Saying Bye to Jess

It’s 5:42 am and I’ve already been awake for three hours trying to keep a lid on the welling sadness billowing about my heart and memories. In a couple of days Nance and I are driving our son Jesse to Victoria. Both he and his girlfriend, Lauren, are going to the U of Vic  this fall – Jesse in music and computers, and Lauren is going into  Law (good call Jess!)

Jesse and Lauren at Winnipeg Folk Festival
Jesse and Lauren at Winnipeg Folk Festival

Somehow I know these kids won’t be back. Their vocations will likely take them to other places. And so this season, like so many other blessed seasons, is over. And, oh my, we will miss them both. Jess hasn’t lived at home for over a year but he still pokes around, keeping our aging souls supple with new music, humour and kooky cultural info. Lauren is light-filled, fun loving and thoughtful. They’ve been together since grade 9 and it’s hard now to think of the one without the other.

Our children are like balloons placed in our souls that over the years get blown up to create sacred space. When they leave, the spaces don’t simply close up again, they remain cavernously open and empty but for the lonely trinkets left behind.  Hyperbole? I don’t think so. Do you remember Jesse the three year old who sang Beatles songs at the top of his lungs? I do. And I’ll never see that kid again.  Or the eight year old who climbed the huge oak in our yard and sat

Jesse teaching his nephew Luca to rock.
Jesse teaching his nephew Luca to rock.

quietly for hours whittling a cross which he gave to me upon descent? What about Jesse the 12 year old fearlessly joining his dear ‘ol Dad on stage to play guitar in front of a thousand folks?  I asked him afterward, “Weren’t you afraid?”   He replied, “I’m only a kid, what do they expect?”  I miss that kid too.    Then there’s the young teenager shyly bringing home girlfriends; who drove us crazy practicing drums for hours… well, years in the basement. I miss the Jesse who became an accomplished volleyball player taking us to national competitions where he kept pace with some of the best players in the country.

As of late Jesse has become a gifted recording engineer.  You might know his work. He engineered much of my “Dinner with Bruce” album, as well as significant contributions to  Symphony Sessions and Solace. He also worked extensively on Diana Pop’s album and almost single-handedly on Rei Hotoda’s 2008 release Apparitions.  And you may have heard Jess sing the lead vocal on 59th Street Bridge Song off my Sons and Daughters album.

This summer, Jess took a job working with a house painting company to make some quick bucks for school. It’s rained all summer so he didn’t make much.  I used to paint for a living when I was his age. So I thought it was kind of cool he was doing this as well. Yesterday he stopped by Judy Ford’s house where I’ve been helping her paint her house. Jess took a quick look at my tools and techniques and quickly advised me of a few innovations since “back in the day.” His advice will save me many hours of work. So now my son is teaching me.  As it should be.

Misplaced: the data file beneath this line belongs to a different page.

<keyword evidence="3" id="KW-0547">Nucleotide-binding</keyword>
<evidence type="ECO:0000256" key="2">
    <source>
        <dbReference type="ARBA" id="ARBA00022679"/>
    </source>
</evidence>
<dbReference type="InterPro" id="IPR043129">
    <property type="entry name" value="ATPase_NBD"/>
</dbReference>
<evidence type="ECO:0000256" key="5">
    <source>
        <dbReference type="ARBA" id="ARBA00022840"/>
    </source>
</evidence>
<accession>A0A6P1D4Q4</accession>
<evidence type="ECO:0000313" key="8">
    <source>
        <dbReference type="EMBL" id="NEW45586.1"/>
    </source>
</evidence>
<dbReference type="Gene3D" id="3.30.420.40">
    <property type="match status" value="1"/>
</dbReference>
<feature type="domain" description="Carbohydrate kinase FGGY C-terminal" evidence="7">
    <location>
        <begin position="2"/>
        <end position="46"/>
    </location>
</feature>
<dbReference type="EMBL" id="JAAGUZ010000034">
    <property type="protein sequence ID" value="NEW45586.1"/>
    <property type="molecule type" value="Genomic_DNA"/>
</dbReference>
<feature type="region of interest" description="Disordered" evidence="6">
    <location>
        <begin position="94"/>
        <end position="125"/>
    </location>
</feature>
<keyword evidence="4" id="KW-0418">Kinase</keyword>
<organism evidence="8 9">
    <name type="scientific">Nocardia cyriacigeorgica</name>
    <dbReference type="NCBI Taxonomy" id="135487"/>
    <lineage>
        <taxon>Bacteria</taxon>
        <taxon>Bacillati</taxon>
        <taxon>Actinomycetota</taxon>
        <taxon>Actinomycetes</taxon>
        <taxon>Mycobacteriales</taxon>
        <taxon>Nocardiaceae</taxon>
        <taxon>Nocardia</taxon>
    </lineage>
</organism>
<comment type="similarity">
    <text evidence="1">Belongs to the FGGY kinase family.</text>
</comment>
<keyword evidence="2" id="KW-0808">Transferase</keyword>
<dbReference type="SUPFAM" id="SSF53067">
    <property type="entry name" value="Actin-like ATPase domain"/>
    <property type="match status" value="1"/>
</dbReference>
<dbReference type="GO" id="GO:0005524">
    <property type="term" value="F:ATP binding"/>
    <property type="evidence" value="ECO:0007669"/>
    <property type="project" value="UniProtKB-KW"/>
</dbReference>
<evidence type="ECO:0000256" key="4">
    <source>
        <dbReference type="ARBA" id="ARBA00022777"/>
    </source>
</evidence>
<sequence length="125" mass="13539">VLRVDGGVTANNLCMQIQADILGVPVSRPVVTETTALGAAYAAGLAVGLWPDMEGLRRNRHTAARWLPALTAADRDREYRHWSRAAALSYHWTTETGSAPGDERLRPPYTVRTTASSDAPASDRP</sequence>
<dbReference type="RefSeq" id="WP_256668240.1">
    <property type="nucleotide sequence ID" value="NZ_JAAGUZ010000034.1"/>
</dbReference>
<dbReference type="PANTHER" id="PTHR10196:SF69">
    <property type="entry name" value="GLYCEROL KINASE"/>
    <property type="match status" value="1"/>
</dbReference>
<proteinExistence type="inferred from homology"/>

Here’s the question. What do I give him to take into his life? I really don’t have much. I’ve never made a lot of money. Most of the assets I’ve built  up (eg: songs) are not transferable.  I’m not sure what advice I can give that makes sense in a world now changing at breakneck speed.

But since the wee hour of this morning, an old song has been rolling around in my head. I had almost forgotten about it.  I wrote and sang it to Nanci about our kids when our family was very young. In it I wrote, “…and as I ponder what we’ll pass along.  The only family fortune is our God.”

And that’s all I’ve got Jess. It doesn’t seem like much, I suppose, but it’s everything really:

May the God who has gone with me, go with you.

Remember to call your Mama, eat your vegetables, and thanks for the big hole you’ve left behind. I actually mean that. Thank you son.

click song title  below to LISTEN


Many times a day I think of you
And how our family’s grown in just these last few years
What a feeling
And I marvel looking at you
You’re a mama
I’m a papa

And as I ponder what we’ll pass along
The only family fortune is our God
What a longing
To see our children behold Him
Like their mama
Like their papa

For some reason now I’m caused to think of Him
Jesus weeping for Jerusalem
What a longing
To gather under His wings
Like a mama
Like a papa


Song: What a Longing | Album: Deep Calls to Deep 1993 |

To View, listen to tracks or purchase, click HERE